Given that history- combined with the accessibility, popularity, and overall ambiance of the site- it is a little surprising that I couldn’t find any rumors of it being haunted. East Dorset in general seems sparse for ghost stories.

Perhaps this part of town has enough history and natural attraction to it to keep the steady stream of visitors coming each week, without the added layer of supernatural lore. It is a lovely area to visit, and I recommend it highly for all ages.

TMH Field Trip: Everett Cave

On a freezing cold weekend morning we made the drive up to Mount Anthony in Bennington, Vermont to make a visit to Everett Cave. It was Goblin’s first real walk-in cave.

In the past, Everett cave, which is right along the aptly named “Cave Trail,” would be accessed via a parking lot at Southern Vermont College. However, SVC has now closed permanently, and the property was acquired last month by Southwest Vermont Health Care. Fresh, glaringly adamant “No Trespassing” signs are sprinkled all around the parking area by the field house and former Everett mansion (though SVHC has said they envision ultimately making it a community space, and will keep trails open to the public). Instead, we found the trails can also be accessed from Fox Hill Road, where a sign advised us to park at the adjacent antiques store to access the trailhead, which is straight up the hill to where Fox Hill begins to loop back around.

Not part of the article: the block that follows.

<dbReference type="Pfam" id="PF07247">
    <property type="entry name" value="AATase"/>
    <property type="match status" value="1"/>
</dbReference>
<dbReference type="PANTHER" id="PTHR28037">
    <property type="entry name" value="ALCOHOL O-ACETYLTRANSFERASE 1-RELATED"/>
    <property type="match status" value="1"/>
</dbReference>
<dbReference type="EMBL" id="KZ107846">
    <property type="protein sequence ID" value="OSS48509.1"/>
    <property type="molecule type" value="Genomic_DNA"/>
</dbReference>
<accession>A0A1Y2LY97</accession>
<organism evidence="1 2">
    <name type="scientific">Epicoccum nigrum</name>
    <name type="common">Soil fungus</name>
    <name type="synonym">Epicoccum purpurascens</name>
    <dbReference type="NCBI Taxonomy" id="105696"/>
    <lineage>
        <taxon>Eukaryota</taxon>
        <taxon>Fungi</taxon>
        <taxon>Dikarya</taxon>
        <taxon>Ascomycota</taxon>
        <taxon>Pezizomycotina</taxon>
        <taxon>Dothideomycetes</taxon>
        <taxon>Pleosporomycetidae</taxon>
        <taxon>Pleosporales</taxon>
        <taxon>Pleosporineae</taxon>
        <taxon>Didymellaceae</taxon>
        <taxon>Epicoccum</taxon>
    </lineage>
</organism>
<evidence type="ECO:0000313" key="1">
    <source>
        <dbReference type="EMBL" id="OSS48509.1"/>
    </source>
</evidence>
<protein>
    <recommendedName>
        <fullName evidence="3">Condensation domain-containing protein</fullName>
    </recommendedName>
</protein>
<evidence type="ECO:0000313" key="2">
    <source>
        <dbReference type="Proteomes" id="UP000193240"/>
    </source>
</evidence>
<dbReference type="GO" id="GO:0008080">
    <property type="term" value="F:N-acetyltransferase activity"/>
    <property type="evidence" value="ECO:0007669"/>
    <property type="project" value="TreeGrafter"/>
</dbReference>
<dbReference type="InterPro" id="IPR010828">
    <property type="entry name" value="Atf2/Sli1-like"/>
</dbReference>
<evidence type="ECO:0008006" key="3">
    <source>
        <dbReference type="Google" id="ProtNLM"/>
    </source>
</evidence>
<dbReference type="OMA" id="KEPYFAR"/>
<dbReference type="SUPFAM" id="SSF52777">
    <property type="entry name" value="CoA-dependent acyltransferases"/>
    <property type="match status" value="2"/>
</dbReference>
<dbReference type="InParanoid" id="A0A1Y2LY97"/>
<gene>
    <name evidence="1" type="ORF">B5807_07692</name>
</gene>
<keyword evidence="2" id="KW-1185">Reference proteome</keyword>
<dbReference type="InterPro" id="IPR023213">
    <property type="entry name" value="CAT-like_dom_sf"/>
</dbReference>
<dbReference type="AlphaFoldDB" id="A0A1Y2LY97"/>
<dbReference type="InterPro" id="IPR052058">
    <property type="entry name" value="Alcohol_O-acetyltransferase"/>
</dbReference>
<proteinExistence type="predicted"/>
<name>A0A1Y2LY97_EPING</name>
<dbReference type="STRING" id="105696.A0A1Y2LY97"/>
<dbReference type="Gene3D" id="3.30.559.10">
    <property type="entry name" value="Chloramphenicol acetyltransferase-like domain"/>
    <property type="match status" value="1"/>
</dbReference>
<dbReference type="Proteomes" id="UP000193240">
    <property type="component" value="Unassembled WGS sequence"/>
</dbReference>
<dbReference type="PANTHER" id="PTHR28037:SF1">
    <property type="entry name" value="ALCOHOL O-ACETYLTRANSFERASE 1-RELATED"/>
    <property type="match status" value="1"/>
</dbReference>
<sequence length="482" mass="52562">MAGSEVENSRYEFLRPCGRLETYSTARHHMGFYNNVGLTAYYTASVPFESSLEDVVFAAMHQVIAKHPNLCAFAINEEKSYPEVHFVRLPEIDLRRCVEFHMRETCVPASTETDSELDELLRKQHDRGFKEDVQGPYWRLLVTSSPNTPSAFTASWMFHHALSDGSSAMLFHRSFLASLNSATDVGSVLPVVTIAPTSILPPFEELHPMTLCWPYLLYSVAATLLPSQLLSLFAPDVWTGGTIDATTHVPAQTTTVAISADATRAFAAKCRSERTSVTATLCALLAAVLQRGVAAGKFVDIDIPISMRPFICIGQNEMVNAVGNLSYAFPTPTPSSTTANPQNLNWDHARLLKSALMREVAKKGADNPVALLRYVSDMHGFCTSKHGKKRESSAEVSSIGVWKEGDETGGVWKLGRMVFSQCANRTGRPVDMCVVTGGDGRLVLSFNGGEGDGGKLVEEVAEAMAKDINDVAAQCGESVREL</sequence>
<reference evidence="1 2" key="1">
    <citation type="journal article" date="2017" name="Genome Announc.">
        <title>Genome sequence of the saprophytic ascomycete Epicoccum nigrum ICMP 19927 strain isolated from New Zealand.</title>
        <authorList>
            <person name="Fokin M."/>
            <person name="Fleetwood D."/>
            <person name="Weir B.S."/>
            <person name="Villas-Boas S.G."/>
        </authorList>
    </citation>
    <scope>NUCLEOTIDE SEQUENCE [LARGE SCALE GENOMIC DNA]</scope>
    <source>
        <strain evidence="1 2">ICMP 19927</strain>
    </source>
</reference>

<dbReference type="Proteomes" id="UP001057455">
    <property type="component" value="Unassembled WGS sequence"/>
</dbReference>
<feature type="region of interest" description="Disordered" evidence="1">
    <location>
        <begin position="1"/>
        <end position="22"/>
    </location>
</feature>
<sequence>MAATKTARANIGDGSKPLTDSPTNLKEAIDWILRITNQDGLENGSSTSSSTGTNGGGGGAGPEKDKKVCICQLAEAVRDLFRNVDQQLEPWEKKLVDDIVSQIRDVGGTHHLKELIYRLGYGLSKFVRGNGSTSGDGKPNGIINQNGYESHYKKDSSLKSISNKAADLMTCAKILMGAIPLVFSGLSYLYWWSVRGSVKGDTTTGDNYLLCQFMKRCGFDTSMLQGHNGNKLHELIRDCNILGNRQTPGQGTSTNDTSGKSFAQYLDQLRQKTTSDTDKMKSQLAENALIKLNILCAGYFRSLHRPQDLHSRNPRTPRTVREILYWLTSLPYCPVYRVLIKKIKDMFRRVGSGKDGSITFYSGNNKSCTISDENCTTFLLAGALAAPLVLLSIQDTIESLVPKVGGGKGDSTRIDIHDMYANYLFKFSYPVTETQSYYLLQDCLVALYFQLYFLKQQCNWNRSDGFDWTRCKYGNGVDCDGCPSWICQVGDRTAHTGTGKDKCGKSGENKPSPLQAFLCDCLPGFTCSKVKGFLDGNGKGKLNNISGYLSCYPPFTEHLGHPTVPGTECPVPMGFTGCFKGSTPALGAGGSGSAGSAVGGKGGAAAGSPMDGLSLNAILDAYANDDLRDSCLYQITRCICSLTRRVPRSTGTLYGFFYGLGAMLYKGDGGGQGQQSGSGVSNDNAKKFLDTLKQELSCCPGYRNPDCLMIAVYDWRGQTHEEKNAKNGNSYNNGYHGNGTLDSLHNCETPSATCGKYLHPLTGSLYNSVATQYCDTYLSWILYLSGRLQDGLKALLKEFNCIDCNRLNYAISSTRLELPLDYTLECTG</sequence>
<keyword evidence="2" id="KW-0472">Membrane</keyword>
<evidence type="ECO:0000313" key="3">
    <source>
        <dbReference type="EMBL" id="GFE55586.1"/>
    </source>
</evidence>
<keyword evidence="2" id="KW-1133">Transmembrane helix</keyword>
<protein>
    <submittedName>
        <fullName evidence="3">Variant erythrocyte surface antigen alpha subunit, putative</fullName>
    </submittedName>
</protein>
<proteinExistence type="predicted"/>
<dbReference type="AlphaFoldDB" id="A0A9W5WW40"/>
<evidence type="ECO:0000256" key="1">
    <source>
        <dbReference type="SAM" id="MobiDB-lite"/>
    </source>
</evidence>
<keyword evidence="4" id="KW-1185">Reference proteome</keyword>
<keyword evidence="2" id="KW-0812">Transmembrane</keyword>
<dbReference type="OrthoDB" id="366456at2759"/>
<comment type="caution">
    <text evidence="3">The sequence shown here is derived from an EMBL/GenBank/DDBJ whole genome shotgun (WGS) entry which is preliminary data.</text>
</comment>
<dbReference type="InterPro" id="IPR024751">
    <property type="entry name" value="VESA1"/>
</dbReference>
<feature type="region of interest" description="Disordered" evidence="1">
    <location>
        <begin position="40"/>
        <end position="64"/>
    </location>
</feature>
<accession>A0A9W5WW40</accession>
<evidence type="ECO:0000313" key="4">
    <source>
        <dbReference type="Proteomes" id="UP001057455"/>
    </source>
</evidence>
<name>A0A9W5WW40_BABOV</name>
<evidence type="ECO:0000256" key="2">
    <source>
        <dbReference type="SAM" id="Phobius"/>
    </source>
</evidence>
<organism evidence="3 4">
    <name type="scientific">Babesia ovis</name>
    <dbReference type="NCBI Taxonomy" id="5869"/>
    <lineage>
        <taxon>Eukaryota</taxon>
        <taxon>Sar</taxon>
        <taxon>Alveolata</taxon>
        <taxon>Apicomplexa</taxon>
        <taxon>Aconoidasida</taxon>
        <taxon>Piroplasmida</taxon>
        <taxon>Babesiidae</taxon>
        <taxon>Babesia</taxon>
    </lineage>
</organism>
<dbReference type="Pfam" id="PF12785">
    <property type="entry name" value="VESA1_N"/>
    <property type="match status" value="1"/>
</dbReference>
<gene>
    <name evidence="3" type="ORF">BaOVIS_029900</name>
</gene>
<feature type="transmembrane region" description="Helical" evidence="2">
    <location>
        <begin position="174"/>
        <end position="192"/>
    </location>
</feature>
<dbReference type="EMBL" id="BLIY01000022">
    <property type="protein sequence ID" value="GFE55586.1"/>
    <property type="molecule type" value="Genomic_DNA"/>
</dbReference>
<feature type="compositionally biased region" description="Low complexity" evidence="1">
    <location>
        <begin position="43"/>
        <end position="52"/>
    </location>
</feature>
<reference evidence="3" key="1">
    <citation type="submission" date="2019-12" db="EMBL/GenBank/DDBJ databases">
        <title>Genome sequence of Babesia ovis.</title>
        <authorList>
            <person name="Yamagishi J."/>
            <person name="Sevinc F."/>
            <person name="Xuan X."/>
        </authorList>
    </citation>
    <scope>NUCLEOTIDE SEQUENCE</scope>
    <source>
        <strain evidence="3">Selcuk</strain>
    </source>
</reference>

From there, a very short hike (500-600 feet) up the hill slightly northeast leads to the cave mouth.

Also known as Conklin Cave, this cavern was once reputed in local lore to run as long as 4 miles, to a point in Pownal. In 1934, a party of western Mass spelunkers proved it maxes out at 150 feet at the end of its longest crawl space

When the Brattleboro Reformer found out that a bunch of Massholes had been the one to expose Bennington’s great legendary tunnel… they were not kind…

Goblin was ready to explore further. Our backup team member (aka mommy) waited for us just outside.

At the end of the entry portal, a low narrow passage rounds a corner …With just a brief crouch (no crawling required), it opens into a sizable chamber with plenty of standing room.

Inside the chamber, the air was so much warmer that it was full of steam from the melting ice. In one side of the room, a pitched ceiling of rock rises approximately 20 feet. There is also some natural seating in a nook to the far right of its entrance.

To the left, a murky narrowing passageway extends further into Mt Anthony, for the willing spelunker.

The cave and surrounding property are part of the the former Edward Everett estate, a reputedly haunted property which I have written about more extensively elsewhere (Advocate Weekly 5/25/06 & Fate Magazine, June ’06). Everett is one probable basis for Hugh Crain in Shirley Jackson’s The Haunting of Hill House.

At the conclusion of our exploring, Goblin rated the expedition as “a really good adventure.” I concur.

Special thanks to expedition team member Ali Reiff